As such, we assign General Mills a ValueCreation rating of excellent. In the chart below, we show the probable path of ROIC in the years ahead based on the estimated volatility of key drivers behind the measure. The solid grey line reflects the most likely outcome, in our opinion, and represents the scenario that results in our fair value estimate. Despite cost pressures, we still expect General Mills to generate value for shareholders.
General Mills’ Cash Flow and Valuation Analysis
We think General Mills is worth $62 per share, with a fair value range of $50-$74 per share. The margin of safety around our fair value estimate is driven by the firm’s LOW ValueRisk rating, which is derived from an evaluation of the historical volatility of key valuation drivers and a future assessment of them.
Our near-term operating forecasts, including revenue and earnings, do not differ much from consensus estimates or management guidance. Our model reflects a compound annual revenue growth rate of 3.3% during the next five years, a pace that is lower than the firm’s 3-year historical compound annual growth rate of 4.8%.
Our valuation model reflects a 5-year projected average operating margin of 18.2%, which is above General Mills’ trailing 3-year average. Beyond year 5, we assume free cash flow will grow at an annual rate of 2.9% for the next 15 years and 3% in perpetuity. For General Mills, we use a 9.2% weighted average cost of capital to discount future free cash flows.
General Mills’ Margin Of Safety Analysis
Our discounted cash flow process values each firm on the basis of the present value of all future free cash flows. Although we estimate General Mills’ fair value at about $62 per share, every company has a range of probable fair values that’s created by the uncertainty of key valuation drivers (like future revenue or earnings, for example). After all, if the future were known with certainty, we wouldn’t see much volatility in the markets as stocks would trade precisely at their known fair values.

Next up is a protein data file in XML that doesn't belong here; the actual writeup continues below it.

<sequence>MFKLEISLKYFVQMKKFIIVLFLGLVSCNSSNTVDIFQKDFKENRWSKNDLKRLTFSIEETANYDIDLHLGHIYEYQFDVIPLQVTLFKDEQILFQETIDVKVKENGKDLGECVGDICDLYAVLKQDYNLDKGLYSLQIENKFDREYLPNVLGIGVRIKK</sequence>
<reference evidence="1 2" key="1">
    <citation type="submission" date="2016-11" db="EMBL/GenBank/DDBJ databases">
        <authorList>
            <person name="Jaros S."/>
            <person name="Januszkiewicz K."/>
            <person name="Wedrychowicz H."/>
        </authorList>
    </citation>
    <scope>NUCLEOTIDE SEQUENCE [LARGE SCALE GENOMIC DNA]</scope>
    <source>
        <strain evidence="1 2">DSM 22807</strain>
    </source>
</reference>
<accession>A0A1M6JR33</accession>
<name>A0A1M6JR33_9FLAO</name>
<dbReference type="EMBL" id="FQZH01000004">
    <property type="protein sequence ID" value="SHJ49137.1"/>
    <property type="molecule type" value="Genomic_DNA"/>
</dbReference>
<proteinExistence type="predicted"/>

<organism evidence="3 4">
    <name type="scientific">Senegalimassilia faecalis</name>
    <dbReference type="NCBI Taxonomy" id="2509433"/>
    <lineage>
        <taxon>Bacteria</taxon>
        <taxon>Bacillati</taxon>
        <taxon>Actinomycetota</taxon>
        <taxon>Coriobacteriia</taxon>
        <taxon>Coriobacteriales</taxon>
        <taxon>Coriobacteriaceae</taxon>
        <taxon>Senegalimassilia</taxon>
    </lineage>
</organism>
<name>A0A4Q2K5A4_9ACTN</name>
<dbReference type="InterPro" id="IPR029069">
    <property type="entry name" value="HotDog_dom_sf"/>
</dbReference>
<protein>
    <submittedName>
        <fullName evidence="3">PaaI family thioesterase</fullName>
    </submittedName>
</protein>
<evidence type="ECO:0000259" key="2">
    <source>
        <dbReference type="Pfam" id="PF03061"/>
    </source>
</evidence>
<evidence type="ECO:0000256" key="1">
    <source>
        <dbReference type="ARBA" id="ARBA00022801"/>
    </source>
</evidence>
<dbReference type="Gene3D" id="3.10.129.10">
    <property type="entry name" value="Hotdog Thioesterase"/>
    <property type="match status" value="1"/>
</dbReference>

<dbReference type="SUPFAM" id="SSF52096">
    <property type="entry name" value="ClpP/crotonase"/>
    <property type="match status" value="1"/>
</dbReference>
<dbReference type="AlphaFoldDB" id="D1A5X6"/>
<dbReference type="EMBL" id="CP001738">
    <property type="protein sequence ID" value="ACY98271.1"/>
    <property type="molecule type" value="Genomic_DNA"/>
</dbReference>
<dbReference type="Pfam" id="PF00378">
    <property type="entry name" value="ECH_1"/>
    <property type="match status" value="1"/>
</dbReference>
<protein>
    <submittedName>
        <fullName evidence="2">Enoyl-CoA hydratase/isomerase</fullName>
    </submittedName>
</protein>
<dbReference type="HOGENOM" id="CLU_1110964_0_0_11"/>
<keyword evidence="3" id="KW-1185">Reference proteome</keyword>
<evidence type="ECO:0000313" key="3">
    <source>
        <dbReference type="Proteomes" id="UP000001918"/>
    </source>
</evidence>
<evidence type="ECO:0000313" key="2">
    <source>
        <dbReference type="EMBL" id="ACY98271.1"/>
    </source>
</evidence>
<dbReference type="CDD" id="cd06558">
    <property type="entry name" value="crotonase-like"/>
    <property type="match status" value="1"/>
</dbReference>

Our ValueRisk rating sets the margin of safety or the fair value range we assign to each stock. In the graph above, we show this probable range of fair values for General Mills. We think the firm is attractive below $50 per share (the green line), but quite expensive above $74 per share (the red line). The prices that fall along the yellow line, which includes our fair value estimate, represent a reasonable valuation for the firm, in our opinion.
The strength of General Mills lies in the brand recognition of its portfolio as it dominates the U.S. cereal market and has a strong position in the U.S. pet food space. General Mills and its predecessor company have paid out dividends without interruption for 120+ years. Over the long haul, General Mills aims to convert at least 95% of its adjusted earnings into free cash flow and plans to return 80%-90% of its free cash flows to shareholders in the form of dividends and stock repurchases.
Forecasted margin expansion and organic net sales growth are expected to drive the firm’s adjusted diluted EPS higher by mid-to-high-single-digits annually over the long term, but the near term will be choppy. We wouldn’t be surprised if management guides fiscal 2023 revenue meaningfully higher due to pricing initiatives but operating profit to be down 2% to flat due to severe cost headwinds, much like it has done for fiscal 2022. Bottom-line consensus estimates for fiscal 2023 may be a bit too high at the moment.
Though we like the steady operations and free cash flow generating abilities of General Mills, its best dividend growth days are likely behind it. The firm’s net debt position weighs on its Dividend Cushion ratio and could be a cause for concern down the road. Competing capital allocation options could provide resistance to the pace of dividend growth. It is likely General Mills will pursue significant acquisitions in the future to enhance its growth prospects, acquisitions that will likely be funded by the balance sheet. While we approve of General Mills’ past deleveraging activities, we would prefer to see its net debt load move lower still.
Though shares are not materially mispriced, we could see General Mills’ equity trade down to our $62 per share fair value estimate as investors evaluate the near-term pressure on its operating profit and reevaluate accordingly. Shares are trading in the high-$60s at the moment. Still, despite the many moving parts and inflationary pressures, investors get paid a nice 3% dividend yield to wait for better times at General Mills.